Inspiration

It's been no secret that the last few years of American history have been filled with increasing political and social unrest. Especially with the turbulent aftermath of the 2016 election we are reminded of the importance of staying safe while voicing our opinions. While demonstrations seem to be inextricably entwined with Berkeley culture, the wide range of experiences we hear about from peers is at times disconcerting. One friend's story of an uneventful, yet peaceful march to Oakland and another's tale of an unexpected trek to a highway ending with battered cars and tear gas couldn't be more contrary. Through creating a communication platform geared specifically towards keeping protestors informed, we hope to give students a more immersive yet safe experience when letting their voices be heard.

What it does

A global map launches immediately after app startup, letting users see any ongoing protests, which are indicated by pinpoints on the map. Tapping any of the pinpoints will bring the user to that specific protest's feed, including any status updates, photos, or safety ratings made by participants who have checked in to that protest. Safety ratings for protests are created through a constantly updated database of user input, and shown at the top of each protest's feed as a color bar ranging from red (dangerous) to green (peaceful/tranquil). Users can give feedback on how safe they believe the environment is with the up and down buttons located on the sides of the safety bar, taking into account police activity, rowdiness and volatility of the crowd, and reaction of bystanders.

How we built it

We used swift and xcode to develop our application, Half of our team worked on UI/UX, creating a mock-up of newsfeed pages that we did not have time to incorporate, as well as the design and background of existing pages.

Challenges we ran into

The whole team was new to app development as well as swift, which made the whole process extremely difficult. We spent the majority of our time trying to understanding how to get our view controllers to engage with each other, as well as researching and implementing geocode and map pins that doubled as buttons.

Accomplishments that we're proud of

For most of our team, this project represented not only the accomplishment of our first hackathon, but also our very first iOS app. In a mere 36 hours, we were able to immerse ourselves in the basics of iOS app creation and teach ourselves Swift and Sketch. As first-time hackers, it was an accomplishment alone to create an app. However, one of the especially memorable components of our app Unite was the implementation of the geocode. The interactive map is vital to the purpose of the app. This feature allows users to add a pin with a protest as well as enter details like time, location, and purpose. Furthermore, the map also shows all nearby protests and allows for greater interaction of Unite users. We’re also proud to present our mockups and the basic UI/UX design of the app. Modeled in Invision, these mockups represent what we hope the app can someday become: a social and supportive community for passionate users.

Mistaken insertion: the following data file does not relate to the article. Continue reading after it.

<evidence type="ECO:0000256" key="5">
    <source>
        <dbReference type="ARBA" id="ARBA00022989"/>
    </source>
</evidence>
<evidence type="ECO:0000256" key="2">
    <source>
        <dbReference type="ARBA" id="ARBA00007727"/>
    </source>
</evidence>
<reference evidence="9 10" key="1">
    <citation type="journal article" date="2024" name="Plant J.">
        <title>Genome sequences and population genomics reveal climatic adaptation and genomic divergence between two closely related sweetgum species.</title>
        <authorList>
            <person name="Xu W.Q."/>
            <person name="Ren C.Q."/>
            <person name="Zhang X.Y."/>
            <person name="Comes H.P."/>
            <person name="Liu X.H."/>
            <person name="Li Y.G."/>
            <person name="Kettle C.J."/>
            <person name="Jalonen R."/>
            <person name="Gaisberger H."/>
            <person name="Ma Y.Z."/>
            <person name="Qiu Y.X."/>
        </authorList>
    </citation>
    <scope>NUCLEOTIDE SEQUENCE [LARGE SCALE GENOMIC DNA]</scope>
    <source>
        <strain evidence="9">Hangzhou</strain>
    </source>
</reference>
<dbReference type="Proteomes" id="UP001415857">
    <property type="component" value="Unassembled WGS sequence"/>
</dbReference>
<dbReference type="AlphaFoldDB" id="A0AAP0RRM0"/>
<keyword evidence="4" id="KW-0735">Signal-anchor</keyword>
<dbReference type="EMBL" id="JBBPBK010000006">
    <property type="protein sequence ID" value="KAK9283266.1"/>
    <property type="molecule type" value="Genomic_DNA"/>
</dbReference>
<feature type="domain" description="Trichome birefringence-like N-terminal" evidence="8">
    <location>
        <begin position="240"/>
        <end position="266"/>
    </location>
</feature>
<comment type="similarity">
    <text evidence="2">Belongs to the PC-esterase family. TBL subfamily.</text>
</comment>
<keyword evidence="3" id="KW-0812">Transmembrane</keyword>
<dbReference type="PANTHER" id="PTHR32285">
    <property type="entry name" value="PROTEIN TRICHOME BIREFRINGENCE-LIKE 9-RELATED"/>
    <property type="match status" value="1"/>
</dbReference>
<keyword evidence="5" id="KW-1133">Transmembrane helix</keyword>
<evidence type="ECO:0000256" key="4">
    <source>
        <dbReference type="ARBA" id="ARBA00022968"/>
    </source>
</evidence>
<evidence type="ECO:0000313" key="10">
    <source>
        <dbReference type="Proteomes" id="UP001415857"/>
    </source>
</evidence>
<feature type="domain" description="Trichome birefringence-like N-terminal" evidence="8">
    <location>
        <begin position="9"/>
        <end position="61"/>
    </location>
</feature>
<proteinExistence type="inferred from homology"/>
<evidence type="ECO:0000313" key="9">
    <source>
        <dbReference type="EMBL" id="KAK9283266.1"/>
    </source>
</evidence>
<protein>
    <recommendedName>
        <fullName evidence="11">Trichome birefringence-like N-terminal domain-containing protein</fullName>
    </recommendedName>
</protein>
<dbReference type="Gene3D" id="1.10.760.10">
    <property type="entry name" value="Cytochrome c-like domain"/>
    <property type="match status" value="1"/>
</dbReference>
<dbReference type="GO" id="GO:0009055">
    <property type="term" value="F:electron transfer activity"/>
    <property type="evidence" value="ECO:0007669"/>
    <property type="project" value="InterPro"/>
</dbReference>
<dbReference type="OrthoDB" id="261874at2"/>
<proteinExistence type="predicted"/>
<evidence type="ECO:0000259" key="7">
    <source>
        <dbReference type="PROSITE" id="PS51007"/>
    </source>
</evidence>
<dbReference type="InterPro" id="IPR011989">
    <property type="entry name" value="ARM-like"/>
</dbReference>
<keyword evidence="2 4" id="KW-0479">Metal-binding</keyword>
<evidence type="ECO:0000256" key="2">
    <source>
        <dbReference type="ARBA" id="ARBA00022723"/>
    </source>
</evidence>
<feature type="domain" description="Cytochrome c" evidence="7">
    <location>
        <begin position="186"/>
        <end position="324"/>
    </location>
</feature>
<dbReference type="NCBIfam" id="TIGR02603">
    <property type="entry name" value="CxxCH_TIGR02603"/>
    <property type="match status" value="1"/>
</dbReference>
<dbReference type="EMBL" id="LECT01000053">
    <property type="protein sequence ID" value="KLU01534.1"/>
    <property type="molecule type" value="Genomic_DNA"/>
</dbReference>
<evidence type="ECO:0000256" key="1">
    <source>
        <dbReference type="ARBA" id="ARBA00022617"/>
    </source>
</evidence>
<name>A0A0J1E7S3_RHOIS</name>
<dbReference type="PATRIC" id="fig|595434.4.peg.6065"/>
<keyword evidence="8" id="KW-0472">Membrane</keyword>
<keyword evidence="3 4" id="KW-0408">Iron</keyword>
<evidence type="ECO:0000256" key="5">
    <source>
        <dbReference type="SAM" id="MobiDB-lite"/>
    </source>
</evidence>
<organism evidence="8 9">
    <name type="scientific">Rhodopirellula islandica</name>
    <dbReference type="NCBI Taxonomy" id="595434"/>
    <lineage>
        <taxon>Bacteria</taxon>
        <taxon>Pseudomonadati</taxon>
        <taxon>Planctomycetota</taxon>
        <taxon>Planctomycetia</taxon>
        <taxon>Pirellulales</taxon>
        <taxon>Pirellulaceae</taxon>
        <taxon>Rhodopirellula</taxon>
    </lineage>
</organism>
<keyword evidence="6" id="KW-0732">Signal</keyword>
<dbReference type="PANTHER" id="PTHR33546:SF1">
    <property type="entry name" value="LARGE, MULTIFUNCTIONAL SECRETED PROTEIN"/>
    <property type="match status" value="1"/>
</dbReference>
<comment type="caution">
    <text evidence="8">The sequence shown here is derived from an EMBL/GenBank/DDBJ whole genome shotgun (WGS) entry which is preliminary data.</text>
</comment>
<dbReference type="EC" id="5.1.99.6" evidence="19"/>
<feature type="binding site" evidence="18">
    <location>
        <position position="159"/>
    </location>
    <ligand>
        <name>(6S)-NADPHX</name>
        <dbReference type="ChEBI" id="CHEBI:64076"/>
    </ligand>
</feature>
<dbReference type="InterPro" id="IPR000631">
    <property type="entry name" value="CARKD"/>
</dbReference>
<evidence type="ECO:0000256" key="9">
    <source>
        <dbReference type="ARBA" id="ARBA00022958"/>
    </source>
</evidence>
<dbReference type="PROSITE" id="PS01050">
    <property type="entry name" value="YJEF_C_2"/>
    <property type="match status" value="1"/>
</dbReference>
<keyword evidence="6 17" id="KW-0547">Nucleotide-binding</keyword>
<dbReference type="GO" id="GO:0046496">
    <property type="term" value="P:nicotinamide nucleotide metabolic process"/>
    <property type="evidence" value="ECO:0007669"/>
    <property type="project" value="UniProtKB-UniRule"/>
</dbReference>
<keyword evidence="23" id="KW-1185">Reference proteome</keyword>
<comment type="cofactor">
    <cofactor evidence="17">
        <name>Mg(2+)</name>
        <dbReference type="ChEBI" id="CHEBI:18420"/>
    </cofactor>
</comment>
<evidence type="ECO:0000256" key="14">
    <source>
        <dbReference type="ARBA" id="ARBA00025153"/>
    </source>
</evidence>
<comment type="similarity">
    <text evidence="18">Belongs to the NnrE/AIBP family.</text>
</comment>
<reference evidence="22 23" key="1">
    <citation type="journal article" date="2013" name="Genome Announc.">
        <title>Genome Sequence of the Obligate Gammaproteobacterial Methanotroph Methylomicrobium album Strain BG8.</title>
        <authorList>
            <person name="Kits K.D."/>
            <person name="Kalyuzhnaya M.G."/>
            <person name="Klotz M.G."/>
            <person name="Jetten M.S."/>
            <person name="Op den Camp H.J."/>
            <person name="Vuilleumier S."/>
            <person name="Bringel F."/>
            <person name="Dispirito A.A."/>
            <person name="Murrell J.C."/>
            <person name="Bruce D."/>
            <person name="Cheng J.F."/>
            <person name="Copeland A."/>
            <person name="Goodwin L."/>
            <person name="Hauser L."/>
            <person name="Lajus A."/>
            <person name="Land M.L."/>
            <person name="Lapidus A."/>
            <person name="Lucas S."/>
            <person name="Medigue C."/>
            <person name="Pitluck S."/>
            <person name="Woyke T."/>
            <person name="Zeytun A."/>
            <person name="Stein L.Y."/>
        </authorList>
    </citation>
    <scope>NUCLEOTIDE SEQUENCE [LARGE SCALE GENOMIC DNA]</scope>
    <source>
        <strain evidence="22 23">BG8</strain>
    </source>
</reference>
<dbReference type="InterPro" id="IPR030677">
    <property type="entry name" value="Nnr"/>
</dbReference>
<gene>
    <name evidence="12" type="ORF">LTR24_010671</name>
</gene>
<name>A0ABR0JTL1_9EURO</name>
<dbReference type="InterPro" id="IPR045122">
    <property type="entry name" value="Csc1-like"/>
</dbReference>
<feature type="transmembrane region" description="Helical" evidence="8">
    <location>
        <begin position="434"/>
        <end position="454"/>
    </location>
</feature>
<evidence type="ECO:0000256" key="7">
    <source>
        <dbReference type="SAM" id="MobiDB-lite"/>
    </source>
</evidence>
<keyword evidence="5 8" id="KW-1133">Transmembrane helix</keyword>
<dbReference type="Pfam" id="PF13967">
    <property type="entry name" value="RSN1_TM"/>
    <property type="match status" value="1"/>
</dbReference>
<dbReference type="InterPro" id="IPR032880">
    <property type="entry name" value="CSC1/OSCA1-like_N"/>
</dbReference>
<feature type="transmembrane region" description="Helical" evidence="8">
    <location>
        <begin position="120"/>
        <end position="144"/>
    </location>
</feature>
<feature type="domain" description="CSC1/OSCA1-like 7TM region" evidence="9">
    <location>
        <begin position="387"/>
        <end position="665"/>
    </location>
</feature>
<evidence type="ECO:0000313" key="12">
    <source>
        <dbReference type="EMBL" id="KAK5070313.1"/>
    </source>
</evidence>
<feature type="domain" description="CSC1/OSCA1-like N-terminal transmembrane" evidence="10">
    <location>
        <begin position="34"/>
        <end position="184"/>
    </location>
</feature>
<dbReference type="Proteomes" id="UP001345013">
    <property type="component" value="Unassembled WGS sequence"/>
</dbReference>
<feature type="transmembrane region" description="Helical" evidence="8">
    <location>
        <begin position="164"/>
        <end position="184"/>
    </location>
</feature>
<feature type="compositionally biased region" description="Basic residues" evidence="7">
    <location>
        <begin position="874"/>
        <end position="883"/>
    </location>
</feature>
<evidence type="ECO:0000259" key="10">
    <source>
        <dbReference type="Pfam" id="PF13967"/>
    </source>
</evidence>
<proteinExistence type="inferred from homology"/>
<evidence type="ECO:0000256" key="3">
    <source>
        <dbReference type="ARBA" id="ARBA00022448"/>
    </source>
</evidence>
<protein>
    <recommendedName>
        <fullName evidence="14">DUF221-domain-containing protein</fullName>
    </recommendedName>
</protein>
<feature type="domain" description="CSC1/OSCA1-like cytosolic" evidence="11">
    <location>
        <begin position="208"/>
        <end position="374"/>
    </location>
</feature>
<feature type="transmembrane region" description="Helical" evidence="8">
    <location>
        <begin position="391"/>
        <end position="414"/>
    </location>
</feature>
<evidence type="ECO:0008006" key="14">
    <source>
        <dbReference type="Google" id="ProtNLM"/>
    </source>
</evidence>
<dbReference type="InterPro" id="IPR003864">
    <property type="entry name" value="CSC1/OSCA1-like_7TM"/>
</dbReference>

What we learned

As a team, we've all become more versed in swift's syntax, as well as how components in xcode communicate and work with each other. While we weren't able to follow through with linking our app with a server and database, we learned multiple ways to set these up, and in the process familiarized ourselves with the basics of how they worked.

What's next for Unite

Unite addresses a lot of the key components of what we visualized when brainstorming for an app that could allow users to increase awareness and participation in campaigns for important causes. However, there's definitely a lot we can do to improve the usability of United.

We're interested in linking the user-generated markers on the map to individual pages that offer more description about the protests. These pages would go more into detail about the purpose of the protest, the starting point and destination, and further information about ways to get involved in specific movements. A key feature in this page that we'd like to include is a safety scale, with results generated by users attending the protest of interest.

We're also looking towards allowing users to make their own accounts to keep track of protests and to stay connected with other users. In developing this key component using a server, users can also stay connected with local and global campaigns through a newsfeed.

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